Zinnia Profusion Fire & Yellow

Did you know nearly 75 percent of all plants on earth require animals for pollination? It’s a fact! Just like the fact that recently, The White House established a Pollinator Health Task Force to integrate the needs of bees and butterflies into land management plans. Similarly, The Department of Transportation plans to increase pollinator habitat along highways. What do these government projects have in common? They’re reacting to a serious problem — a lack of pollinators and its serious consequences.

What’s more — the government shouldn’t be alone in acting on this issue. If pollinators ceased to exist, it would be detrimental to the animal and human food source and negatively impact generations and ecosystems to come.

But enough negativity. Let’s talk about how to make a positive difference and fight the battle against the decline of pollinators. A great way to increase pollination is to use the most pollinator friendly varieties. For growers, this means being aware of the issue and focusing your program on varieties that will have a positive impact. For retailers, consider setting up a display for the “Most Pollinator Friendly Flowers” and making sure your customers are educated about the issue at hand. Landscapers — you can do your part to help by incorporating pollinator friendly plants in your landscape projects and designs.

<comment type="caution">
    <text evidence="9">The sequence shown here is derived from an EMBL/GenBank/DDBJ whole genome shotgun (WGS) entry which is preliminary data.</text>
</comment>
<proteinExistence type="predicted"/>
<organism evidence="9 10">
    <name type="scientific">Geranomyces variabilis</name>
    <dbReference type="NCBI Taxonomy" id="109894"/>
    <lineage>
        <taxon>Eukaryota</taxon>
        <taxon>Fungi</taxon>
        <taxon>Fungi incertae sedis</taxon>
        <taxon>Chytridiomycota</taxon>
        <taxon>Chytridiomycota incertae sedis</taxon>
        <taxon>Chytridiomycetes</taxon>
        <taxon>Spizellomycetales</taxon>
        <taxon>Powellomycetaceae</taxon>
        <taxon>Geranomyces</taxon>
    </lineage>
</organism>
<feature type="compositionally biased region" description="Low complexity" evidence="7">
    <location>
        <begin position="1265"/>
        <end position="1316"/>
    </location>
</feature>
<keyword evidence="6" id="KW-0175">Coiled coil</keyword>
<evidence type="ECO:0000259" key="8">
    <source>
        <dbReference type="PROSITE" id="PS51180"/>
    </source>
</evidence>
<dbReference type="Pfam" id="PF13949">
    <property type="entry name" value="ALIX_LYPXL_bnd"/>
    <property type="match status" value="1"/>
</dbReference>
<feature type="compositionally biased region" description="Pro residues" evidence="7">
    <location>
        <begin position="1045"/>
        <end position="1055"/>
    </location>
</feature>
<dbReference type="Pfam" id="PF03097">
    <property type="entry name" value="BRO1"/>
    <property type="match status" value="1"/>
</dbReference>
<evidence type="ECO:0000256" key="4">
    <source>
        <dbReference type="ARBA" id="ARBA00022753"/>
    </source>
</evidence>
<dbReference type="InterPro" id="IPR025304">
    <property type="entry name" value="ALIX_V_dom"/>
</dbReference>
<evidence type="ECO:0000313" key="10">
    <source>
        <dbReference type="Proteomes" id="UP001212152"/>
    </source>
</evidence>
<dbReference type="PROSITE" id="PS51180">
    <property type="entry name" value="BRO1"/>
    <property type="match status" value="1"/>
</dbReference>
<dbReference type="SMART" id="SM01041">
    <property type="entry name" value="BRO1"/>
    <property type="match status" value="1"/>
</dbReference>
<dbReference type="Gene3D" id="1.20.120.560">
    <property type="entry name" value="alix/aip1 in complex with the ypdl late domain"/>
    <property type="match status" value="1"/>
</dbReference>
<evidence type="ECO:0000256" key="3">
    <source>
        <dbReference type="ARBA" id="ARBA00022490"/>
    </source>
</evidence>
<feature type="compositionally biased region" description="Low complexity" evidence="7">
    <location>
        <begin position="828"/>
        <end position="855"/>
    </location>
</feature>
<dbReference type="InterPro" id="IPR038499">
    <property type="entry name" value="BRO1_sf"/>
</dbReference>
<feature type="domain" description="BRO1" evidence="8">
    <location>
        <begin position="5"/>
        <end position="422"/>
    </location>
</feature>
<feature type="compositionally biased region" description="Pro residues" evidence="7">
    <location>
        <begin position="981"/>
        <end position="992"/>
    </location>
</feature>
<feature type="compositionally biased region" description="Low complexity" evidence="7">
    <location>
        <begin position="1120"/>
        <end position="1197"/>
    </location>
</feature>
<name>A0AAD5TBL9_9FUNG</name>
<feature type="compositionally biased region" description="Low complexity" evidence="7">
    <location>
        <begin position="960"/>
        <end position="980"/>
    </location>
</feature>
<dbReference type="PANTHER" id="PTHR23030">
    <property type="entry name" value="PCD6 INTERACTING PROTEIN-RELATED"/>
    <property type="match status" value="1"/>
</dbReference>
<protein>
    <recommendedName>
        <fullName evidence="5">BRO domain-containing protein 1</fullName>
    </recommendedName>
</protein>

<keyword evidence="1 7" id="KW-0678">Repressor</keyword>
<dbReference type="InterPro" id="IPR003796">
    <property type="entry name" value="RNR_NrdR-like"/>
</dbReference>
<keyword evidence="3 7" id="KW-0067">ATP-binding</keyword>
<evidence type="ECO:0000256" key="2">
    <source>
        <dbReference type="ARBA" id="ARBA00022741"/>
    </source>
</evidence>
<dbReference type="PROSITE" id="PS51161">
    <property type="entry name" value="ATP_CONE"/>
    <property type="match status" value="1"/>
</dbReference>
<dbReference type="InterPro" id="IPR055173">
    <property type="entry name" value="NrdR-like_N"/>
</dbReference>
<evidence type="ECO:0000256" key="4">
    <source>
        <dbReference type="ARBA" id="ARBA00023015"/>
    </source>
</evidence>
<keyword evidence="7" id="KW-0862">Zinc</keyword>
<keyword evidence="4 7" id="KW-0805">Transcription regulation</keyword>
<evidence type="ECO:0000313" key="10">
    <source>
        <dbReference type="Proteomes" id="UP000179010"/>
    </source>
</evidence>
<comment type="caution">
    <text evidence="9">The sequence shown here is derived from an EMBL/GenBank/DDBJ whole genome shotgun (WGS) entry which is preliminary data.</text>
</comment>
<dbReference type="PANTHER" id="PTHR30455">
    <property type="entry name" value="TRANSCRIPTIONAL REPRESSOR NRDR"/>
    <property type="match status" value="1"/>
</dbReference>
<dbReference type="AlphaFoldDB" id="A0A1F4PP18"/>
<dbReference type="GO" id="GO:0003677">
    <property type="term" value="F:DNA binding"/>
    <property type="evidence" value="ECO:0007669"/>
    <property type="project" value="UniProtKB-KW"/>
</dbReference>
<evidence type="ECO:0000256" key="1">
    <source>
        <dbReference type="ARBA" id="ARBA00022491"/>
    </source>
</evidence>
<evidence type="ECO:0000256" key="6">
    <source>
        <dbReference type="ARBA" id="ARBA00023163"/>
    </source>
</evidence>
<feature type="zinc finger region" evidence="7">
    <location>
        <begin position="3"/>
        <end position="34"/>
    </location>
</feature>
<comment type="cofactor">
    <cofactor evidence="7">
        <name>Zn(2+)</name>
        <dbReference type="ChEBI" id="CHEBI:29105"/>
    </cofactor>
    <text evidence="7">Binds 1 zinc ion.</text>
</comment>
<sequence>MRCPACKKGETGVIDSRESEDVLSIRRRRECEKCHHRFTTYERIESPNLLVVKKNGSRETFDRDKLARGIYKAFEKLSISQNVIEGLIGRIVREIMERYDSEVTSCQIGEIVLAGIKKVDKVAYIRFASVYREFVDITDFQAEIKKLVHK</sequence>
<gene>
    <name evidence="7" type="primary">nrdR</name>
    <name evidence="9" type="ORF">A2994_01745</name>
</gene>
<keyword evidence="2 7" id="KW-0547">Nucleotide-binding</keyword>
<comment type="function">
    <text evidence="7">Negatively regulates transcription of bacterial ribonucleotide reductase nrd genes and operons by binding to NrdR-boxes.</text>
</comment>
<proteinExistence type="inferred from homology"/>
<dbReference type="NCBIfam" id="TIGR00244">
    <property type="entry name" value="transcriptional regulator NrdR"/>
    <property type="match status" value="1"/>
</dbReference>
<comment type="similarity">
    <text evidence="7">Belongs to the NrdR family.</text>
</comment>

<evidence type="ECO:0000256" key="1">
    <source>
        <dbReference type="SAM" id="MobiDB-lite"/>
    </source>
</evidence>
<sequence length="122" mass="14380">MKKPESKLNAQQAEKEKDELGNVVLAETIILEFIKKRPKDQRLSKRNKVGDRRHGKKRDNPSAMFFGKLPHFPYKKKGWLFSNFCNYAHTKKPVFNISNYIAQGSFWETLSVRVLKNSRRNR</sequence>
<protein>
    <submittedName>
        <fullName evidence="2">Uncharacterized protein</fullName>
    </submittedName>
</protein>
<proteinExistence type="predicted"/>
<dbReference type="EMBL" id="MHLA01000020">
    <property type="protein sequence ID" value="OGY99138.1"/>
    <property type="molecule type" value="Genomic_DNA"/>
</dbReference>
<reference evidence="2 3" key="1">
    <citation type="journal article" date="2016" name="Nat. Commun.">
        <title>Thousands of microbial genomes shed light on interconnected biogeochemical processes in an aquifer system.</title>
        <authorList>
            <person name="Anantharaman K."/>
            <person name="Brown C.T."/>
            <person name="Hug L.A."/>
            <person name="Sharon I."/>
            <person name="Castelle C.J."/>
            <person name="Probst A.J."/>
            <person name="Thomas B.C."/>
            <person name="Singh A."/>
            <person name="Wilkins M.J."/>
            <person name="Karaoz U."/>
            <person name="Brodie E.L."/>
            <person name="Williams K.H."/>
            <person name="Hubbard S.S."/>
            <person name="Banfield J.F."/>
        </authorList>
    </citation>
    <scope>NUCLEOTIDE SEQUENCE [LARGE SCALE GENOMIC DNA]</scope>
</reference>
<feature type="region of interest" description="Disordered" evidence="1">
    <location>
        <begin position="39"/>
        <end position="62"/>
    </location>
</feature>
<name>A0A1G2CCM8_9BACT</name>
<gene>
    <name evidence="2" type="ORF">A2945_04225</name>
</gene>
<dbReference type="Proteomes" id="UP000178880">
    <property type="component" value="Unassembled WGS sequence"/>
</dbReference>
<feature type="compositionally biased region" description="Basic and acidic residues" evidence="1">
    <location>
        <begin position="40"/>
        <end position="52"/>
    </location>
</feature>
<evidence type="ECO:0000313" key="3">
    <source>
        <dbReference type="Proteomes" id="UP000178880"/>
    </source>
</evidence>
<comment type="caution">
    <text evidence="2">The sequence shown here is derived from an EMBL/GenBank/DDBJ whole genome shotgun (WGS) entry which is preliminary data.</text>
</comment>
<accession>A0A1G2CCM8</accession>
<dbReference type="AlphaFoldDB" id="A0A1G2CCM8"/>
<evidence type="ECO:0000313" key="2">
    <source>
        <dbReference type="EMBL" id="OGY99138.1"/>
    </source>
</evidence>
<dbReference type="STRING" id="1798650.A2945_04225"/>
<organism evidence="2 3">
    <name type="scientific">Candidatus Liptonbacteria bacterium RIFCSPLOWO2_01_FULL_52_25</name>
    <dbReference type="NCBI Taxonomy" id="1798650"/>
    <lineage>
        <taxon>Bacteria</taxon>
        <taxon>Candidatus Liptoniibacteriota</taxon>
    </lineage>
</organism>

Award-Winning Ornamentals

Sakata’s most recent accolades stretch across the globe.

Colorado State University Trial Gardens; Fort Collins, Colorado
2015 Best of Show
SunPatiens® Spreading Tropical Orange

Trial Notes: This winner was near perfection in every way. Electric orange flowers were vivid and had a great contrast against the beautiful foliage. Maintained a high level of flower power all season. Plants had impressive vigor while the growth habit was very uniform. Foliage was very attractive all by itself with a dark green edge and bright yellow center. Plants grew well in full sun but also adapted to light shade.

Colorado State University Trial Gardens; Fort Collins, Colorado
2015 Best Novelty
Dragon’s Breath Celosia

Trial Notes: This plant garnered a lot of praise even before it started flowering for its beautiful burgundy-colored foliage. Flowers formed late but were definitely worth the wait as they had a two-toned combination of burgundy and hints of fluorescent purple that seemed to glow. The vigorous plants had good garden presence all season. It would make a great textural accent for combination plantings.

Les Exceptionelles 2015; Quebec, Canada
PinballPurple Gomphrena

Trial Notes: A vivid color, Pinball Purple produces a multitude of blooms uninterrupted throughout the entire season.  The remarkable vigor of the Pinball plants cannot be transmitted via seed, the traditional method of multiplication used by Gomphrena; it is therefore by cutting that producers multiply it, which is in fact the first series of this genre.

Happy 10th Birthday

Perhaps once in a generation, a revolutionary new product comes along that truly impacts the landscape of the flower industry. After discovering a unique species growing in the wild of Southeast Asia, Sakata invested over 10 years in research and extensive breeding in the development of what we now know as SunPatiens. Delivering unsurpassed garden performance and nonstop continuous blooming, SunPatiens exemplify the passion for flowers Takeo Sakata established for his company over 100 years ago. When it comes to innovation, there are no shortcuts. Happy 10th Birthday, SunPatiens!